HRB Guidelines for Host Institutions on Dealing with Alleged Misconduct in Research

HRB Guidelines for Host Institution Dealing with Alleged Misconduct in Research


The HRB funds a wide range of health-related research in approved host institutions, after open calls and international peer review. The HRB expects all of the researchers that it funds, both clinical and non-clinical, to adhere to the highest standards of integrity in the conduct of their research. These HRB Guidelines for Host Institutions on the Handling of Allegations of Research Misconduct are intended to clarify the HRB's expectations in this regard and should complement the policies and practices within the host institution, which take account of local working contexts. The HRB takes allegations of research misconduct very seriously and expects host institutions to do likewise.


1. Definitions of Research Misconduct

a. The general understanding of research misconduct is intention to cause others to regard as true that which is not true [1].

b. The elements of research misconduct are fabrication, falsification or plagiarism in proposing, performing or reviewing research or in reporting research results which can be defined as follows [2]:

  • fabrication is the making up of data or results and recording or reporting them

  • falsification is manipulating research materials, equipment, or processes, or changing or omitting data or results such that the research is not accurately represented in the research record

  • plagiarism is the appropriation or another person's ideas, processes, results or words without giving appropriate credit.

c. Research misconduct also includes failure to follow established protocols if this failure results in unreasonable risk or harm to humans, other vertebrates or the environment and facilitating of      misconduct in research by collusion in, or concealment of, such actions by others [3].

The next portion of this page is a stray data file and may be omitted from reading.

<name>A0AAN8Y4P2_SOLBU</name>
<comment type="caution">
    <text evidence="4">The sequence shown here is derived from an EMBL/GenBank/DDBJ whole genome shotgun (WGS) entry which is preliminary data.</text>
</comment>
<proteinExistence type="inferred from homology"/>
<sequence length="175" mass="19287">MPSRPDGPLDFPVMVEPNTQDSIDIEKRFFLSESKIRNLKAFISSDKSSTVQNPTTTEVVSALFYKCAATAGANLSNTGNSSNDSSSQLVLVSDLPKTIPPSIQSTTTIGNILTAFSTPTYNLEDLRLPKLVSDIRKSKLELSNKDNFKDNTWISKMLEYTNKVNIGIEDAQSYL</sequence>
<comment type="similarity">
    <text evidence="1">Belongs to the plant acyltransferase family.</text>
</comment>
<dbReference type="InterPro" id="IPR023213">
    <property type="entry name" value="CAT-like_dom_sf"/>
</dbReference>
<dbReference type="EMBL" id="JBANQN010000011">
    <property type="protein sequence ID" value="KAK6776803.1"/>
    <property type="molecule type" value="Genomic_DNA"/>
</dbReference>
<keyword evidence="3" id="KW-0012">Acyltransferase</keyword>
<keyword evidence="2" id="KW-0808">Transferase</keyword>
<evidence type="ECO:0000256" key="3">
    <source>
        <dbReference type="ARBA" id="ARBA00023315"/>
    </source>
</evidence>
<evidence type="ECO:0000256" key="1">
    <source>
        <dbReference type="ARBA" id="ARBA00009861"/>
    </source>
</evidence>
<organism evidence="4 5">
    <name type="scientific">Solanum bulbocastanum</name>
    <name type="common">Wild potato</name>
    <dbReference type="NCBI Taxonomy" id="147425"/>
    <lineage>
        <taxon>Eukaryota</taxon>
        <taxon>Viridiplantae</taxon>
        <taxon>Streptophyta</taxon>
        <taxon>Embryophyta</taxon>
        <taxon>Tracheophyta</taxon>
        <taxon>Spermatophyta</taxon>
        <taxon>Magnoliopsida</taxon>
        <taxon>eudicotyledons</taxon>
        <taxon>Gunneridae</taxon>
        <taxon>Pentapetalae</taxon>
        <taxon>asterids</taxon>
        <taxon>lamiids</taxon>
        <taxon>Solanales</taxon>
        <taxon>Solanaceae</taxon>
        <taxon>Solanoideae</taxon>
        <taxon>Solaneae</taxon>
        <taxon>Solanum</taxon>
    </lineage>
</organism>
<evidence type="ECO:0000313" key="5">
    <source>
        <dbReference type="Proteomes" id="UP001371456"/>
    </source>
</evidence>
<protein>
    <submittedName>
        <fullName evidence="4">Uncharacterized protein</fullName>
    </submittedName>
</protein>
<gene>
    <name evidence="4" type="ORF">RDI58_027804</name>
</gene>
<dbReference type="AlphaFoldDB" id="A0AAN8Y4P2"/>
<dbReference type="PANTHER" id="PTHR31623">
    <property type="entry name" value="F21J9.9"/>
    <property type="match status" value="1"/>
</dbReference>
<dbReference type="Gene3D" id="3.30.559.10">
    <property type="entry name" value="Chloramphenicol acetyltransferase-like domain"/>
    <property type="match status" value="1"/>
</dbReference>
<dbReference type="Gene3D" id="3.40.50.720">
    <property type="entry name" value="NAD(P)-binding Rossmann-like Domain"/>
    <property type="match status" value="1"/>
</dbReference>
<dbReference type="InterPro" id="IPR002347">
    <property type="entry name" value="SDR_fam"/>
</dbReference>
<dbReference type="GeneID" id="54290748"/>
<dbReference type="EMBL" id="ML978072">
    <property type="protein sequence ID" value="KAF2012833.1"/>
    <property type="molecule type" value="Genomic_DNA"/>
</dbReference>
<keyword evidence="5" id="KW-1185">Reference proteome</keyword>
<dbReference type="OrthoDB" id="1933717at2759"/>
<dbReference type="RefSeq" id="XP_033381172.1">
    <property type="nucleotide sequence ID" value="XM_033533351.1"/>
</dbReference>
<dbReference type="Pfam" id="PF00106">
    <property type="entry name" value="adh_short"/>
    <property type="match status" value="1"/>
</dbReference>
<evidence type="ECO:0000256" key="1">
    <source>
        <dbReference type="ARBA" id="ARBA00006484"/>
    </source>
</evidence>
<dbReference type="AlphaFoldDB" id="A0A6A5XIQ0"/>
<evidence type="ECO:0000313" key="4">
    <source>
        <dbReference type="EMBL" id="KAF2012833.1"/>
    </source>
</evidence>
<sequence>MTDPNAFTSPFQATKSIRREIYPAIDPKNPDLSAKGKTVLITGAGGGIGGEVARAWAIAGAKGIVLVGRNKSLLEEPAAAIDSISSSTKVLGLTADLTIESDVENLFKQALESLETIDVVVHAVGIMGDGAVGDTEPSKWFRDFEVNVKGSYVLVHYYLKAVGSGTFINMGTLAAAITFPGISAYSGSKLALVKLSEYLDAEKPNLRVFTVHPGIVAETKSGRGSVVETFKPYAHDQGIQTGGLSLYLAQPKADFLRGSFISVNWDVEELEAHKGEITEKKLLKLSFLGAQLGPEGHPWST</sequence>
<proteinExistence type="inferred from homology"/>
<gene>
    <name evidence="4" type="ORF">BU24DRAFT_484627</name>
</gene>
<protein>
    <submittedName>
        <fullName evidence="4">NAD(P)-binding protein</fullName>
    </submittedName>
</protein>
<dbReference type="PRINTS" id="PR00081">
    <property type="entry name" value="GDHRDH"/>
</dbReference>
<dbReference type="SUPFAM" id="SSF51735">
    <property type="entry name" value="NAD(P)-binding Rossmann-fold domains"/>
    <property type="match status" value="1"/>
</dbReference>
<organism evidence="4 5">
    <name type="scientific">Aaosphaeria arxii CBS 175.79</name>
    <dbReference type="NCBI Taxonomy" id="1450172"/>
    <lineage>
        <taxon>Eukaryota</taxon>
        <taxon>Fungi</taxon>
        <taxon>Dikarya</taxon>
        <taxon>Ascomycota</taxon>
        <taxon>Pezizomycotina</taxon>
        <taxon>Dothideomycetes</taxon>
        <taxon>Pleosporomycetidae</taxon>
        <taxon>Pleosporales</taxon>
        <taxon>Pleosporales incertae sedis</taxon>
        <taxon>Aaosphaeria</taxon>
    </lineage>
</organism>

d. Research misconduct further includes intentional, unauthorized use, disclosure or removal of, or damage to, research-related property of another, including apparatus, materials, writings, data, hardware or software or any other substances or devices used in or produced by the conduct of research [4].

e. The examination of misconduct must, therefore, focus not only on the particular act or omission but also on the intention of the researcher.

f. A finding of research misconduct requires that:

  • there is a significant departure from accepted practices of the relevant research community; and

  • the misconduct is committed intentionally, or knowingly or recklessly; and

  • the allegation can be proven by a preponderance of evidence

g. Research misconduct does not include honest error or honest differences in the design, execution, interpretation or judgment in evaluating research methods or results, or misconduct unrelated to the research process. Nor does it include poor research unless this encompasses the intention to deceive.

[1] The Cope Report (2003). Guidelines on good publication practice.
[2] Federal policy on research misconduct.
[3] Wellcome Trust (2005). Guidelines on Good Research Practice:
[4] Adderbrooke?s NHS Trust (2003). Policy and procedures: Good Research Practice ? misconduct and fraud.

2. Host institution policy and procedures

As of October 2002, all HRB approved host institutions are required to have adopted a policy and published standards on good research practice. In addition, it is a condition of HRB grants that host institutions must have formal written procedures for the investigation of allegations of research misconduct. Through these policies and procedures the HRB expects institutions to ensure that adequate structures exist to promote and disseminate good research practice, and to act quickly and fairly where allegations of research misconduct come to light.

3. Essential content of the host institution policy and procedure

a. The main requirement is that institutions should establish clear procedures for dealing with allegations of research misconduct that are written, agreed, disseminated and clearly understood by all those who may be involved [5].